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Spring in Armaa.N vineyard

LXV Armaan Vineyard Willow Creek Paso Robles

The our Paso Robles vineyard is waking up!

Burst of color, hummm of bees, emergence of new buds, and loads of anticipation. 

The Armaa.N vineyard is waking up not only to the warmth of the sun but also to various activities. We pruned the vineyard in mid-march. By the beginning of this spring season, the vineyard looked like a painting by Monet. The cover crops were in full bloom. Bees were buzzing! We witnessed bud break slowly occurring throughout the Armaa.N Vineyard. 

Since then, the cover crop has been tilled back into the soil, the growth under the vines hand hoed (since we do not use any chemical weed management) and the vines pruned back. We have dodged a couple of nights of frost. Now we brace ourselves for the full onset of bud break, inflorescence, and bloom.

Mid-March: Pruning & Training

Pruning commenced in the middle of March. Pruning early spring before leaves appear puts the least stress on the plant. 

Pruning helps to control the amount of fruit we will get per vine and helps maintain form as well as creates an equal distribution of wood over grape vine. Each block we prune to a method that will  be most beneficial to the grape variety of the block. For our Cabernet Blocks, we used Cane Pruning. The fruit will hang nicely and will individually get the perfect amount of sunlight. This method also helps the fruit ripen at a pleasant speed, while keeping the pyrazones (green bell pepper notes) at a decent level.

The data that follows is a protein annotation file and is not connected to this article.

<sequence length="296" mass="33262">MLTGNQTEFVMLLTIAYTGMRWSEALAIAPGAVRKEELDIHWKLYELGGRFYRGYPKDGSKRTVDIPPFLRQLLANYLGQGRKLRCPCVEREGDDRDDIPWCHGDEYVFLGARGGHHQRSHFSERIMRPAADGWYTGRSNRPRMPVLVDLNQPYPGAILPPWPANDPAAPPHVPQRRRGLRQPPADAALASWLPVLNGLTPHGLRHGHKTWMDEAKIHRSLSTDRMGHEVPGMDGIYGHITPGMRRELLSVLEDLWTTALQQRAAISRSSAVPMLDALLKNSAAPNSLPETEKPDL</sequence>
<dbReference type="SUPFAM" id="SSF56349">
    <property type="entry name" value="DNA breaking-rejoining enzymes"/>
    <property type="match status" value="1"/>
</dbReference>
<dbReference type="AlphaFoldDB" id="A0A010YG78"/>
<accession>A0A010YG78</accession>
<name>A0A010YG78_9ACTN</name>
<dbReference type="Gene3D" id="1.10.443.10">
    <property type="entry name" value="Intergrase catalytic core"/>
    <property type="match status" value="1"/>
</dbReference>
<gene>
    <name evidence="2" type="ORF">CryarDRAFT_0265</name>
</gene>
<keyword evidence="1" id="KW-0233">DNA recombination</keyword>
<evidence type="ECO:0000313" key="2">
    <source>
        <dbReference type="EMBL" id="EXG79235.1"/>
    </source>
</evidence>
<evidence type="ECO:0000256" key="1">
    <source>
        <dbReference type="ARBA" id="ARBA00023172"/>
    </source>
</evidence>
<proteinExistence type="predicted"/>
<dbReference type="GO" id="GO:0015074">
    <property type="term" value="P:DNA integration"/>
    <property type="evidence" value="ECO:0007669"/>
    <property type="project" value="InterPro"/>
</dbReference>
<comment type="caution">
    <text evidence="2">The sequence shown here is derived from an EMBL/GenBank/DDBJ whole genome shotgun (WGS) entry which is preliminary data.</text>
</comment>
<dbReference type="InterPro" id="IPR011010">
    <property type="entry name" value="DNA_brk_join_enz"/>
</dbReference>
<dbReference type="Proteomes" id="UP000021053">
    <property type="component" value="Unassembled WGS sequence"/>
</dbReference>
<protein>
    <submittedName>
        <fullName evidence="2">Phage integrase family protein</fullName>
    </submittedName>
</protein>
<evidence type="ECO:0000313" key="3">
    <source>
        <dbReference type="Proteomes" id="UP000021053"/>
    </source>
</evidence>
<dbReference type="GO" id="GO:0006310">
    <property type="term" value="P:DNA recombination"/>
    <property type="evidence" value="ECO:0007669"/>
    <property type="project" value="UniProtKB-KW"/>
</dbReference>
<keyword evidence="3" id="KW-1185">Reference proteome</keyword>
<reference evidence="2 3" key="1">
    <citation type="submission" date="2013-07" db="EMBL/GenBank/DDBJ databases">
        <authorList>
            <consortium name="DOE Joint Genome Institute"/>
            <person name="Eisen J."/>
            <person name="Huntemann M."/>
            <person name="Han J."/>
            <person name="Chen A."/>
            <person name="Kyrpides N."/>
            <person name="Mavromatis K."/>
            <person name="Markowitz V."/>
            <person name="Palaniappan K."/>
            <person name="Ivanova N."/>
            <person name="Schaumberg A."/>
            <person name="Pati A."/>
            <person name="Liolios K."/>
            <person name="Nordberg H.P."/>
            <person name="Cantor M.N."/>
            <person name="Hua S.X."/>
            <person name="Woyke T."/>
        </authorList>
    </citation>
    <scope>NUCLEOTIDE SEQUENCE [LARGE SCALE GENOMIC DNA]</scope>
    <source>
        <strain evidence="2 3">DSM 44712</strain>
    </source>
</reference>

Pruning at LXV Armaa.N Paso Robles Vineyard

For the rest of the vineyard we chose to use VSP (Vertical Shoot Position), Cordon and Double Cordon. Cabernet Franc tends to do well with this style of training/pruning, so our block of it should be happy! Even though we have a designated style of training and pruning for each block, we will be able to switch it up in the years to come depending on how the vines do – not everything is permanent!

Bud Break in April at LXV Paso Robles Vineyard

Beginning of April: Budbreak

Our vines are waking up! We have seen bud break happen slowly throughout the Armaa.N Vineyard. This is a vulnerable time for these delicate buds. We watch the temperature dips with prayers that the April frost will not cause any damage – so far so good!

Middle of April: Cover Crop Management

Cover crops were used to increase soil fertility and soil quality; to manage soil erosion; improve water retention; manage weeds, pests, and diseases; and to increase biodiversity and native wildlife. You should have heard the bees merrily buzzing through the vineyard!

The biomass left over after being mowed was incorporated into the soil. The growth underneath each of the vines was hand hoed since we diligently follow regenerative farming practices and do not introduce any chemical management in the vineyard. 

Soon, we will be applying some nutrient programs, organic fertilizer and compost tea to Armaa.N to keep the soil and vines healthy throughout the upcoming season. We also have some replants  coming in across some of the blocks (Don’t worry! Our vineyard is fine. It’s totally normal for some vines to not survive during this stage 🙂 ). 

Mowed Cover Crop at Armaan Paso Robles Vineyard
Kunal getting at the Cover Crop

Cover Crop Spotlight – Daikon Radish

Leave it to Kunal to go foraging through the cover-crop! We planted a cover crop seed blend that contains Daikon Radish. The deep taproot of the large rooted plant can help break up the tough, compacted soil, improve water infiltration, suppress weeds, eliminate pests and store nitrogen. 

The cover crop is not only beneficial for our vineyard, but they also go on our dinner table! Mustard greens and flowers make a ravishing addition to pasta, salads, and pizzas. Daikon is used to stuff parathas, sliced into salads, fermented for kimchi, or as kunal will have it – seasoned with simply lime android chili and eaten while playing with the dogs.

Mother nature’s intelligence is profound.

She understands that all creation needs to charge, perform, rest, charge… She embodies these cycles for us in her circadian rhythms, in the phases of the moon, and in her seasons. We simply have to pick up the cues. – Neeta Mittal

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